Wednesday, July 14, 2004

Korea - Jeju

Jeju is a volcanic island located south of Korean peninsula. It only takes about 45-50 min plane ride from Seoul to get there...yet it is an entirely different world.
Somehow everything feels beautiful...and well, maybe it is. As I walked out of the plane, immediately I felt the atmosphere...the sunlight, not too strong nor too weak. We had decided to take a taxi tour that day, which means one taxi driver will be with us throughout the day to lead us to different monuments of Jeju.
Oedolgae Rock (Solitary Stone)
There's a legend about the Solitary stone. It is said that the solitary stone is the remnant of a wife of a husband who had gone to the sea and never come back. She had waited him so long that she had become a stone. To her left, you can see another set of rock, which is supposedly her husband. He had died in the sea, but had come back next to her afterward.
Near the Oedolgae Rock
It is strange how the whole entire continent of Korea is filled with such sad stories. I suppose we are incredibly sentimental people. I am not sure why else such sad love legends linger at so many different sites in Korea. As a nation in whole, Koreans had always suffered, perhaps due to lack of will to protect themselves...or perhaps because so many of Koreans are at their soul, artists. They talk of love, wistful breeze, the absolute right at wrong...they compose poetry, enjoy good food, gifted in art, and talk of the sadness.
Perhaps to some, Koreans are quite a sad bunch of people.
Near the Solitary stone
Near the solitary stone

Near the solitary stone
Now I look at this world with the eyes of a grown up person. I can still remember what I had felt when I was young. Everything was full of wonder then. I suppose it still is now since I don't know why I still seem to maintain such naivete amongst such sarcasm and cynicism. I suppose that is my dichotomous nature.More on Oedolgae Rock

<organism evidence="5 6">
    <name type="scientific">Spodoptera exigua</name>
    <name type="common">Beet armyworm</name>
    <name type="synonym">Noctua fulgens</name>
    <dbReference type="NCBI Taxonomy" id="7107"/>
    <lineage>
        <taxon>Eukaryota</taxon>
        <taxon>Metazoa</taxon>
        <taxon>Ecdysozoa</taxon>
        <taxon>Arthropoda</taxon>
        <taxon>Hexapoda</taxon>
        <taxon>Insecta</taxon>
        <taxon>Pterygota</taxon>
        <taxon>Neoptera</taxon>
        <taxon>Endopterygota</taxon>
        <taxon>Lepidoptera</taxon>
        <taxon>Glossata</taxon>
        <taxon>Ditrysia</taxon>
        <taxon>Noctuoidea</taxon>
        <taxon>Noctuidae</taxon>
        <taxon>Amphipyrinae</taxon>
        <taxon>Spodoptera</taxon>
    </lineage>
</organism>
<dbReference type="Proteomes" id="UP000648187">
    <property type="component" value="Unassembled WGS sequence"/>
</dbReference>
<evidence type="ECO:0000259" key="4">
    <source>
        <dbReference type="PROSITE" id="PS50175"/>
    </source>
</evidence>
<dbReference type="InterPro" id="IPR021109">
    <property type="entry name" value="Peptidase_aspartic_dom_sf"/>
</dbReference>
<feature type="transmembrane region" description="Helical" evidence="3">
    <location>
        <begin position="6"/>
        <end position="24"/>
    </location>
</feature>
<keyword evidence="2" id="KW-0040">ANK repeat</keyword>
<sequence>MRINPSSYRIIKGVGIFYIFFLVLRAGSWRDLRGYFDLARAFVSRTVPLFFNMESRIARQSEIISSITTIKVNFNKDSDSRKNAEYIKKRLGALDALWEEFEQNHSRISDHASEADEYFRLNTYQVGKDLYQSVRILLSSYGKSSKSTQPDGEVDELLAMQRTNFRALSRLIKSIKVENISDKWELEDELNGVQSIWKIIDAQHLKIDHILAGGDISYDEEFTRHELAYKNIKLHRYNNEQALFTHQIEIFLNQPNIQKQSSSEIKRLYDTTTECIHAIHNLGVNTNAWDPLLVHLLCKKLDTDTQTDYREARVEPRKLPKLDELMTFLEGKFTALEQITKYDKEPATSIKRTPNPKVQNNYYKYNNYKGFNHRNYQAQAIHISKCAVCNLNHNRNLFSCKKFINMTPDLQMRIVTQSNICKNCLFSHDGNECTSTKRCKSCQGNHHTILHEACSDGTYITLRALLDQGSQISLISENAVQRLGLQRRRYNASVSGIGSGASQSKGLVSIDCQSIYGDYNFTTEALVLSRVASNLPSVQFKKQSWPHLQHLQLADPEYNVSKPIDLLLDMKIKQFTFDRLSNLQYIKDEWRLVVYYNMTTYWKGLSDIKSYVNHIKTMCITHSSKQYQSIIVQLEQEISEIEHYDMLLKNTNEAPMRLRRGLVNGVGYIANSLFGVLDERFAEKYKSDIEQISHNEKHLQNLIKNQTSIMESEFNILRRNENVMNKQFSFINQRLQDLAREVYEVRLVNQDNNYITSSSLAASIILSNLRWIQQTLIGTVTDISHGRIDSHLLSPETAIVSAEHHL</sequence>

There was supposedly storm on its way or on its way out. There is always storm nearby in Jeju, but never quite. We walked the paths to and from the solitary stone. I remembered being there as a young child...I believe six or seven is when I had really been able to last tour Jeju. I had once more been there, but mostly had stayed close to where we had stayed. It had been a trip of rest.
More on Jeongbang Falls
Jeongbang Falls
So much had changed since I last remembered. I hardly remembered this waterfall at all. I remember there were no wide path nor parking lot near this spot. Now it is very accessible and almost too commercialized. I once again feel that Jeju has changed so much. For better or for worse, I am not sure. I miss the flavor of provicial town. I remember the people of Jeju of old. People who had such different culture. Now it all seems they want to blend in with everyone else in Korea. I suppose I should expected such a thing. More development seem to lead to more loss of identity.

When one first set a foot on Jeju, it is almost impossible to believe Jeju is a volcanic island, but after a while, one can't help but notice so many streets and structures are made of the volcanic stone. It is less common now, but such stones were so common in olden days, that you could just randomly pick some up from different places. It used to be that sidewalks were paved with these stones...even this bridge for example have components of volcanic stone.
A bridge near Cheonjeyeon Falls
There are many waterfalls in Jeju, one of famous is this one. I guess because it is so pretty. Personally I preferred another one, but this one is quite exceptional as well. I wanted to find out exactly how many waterfalls there are in Jeju. I suppose one must only count the famous ones since waterfalls seem to just spontaneously appear after the rainfall.
More on Cheonjeyeon Falls

Cheonjeyeon Falls
Dol-Harubang is one of the very typical statue one finds in Jeju. It is said that rubbing the nose of this statue would result in conception. So it is very funny to note that so many noses of these statues are worn away. Koreans can be a superstitious lot...or should I say, they'll try any remedy?
Regardless, this statue is one of the symbols of Jeju. That and possibly volcanic stones and waterfalls.
Dol-Harubang (old stone man)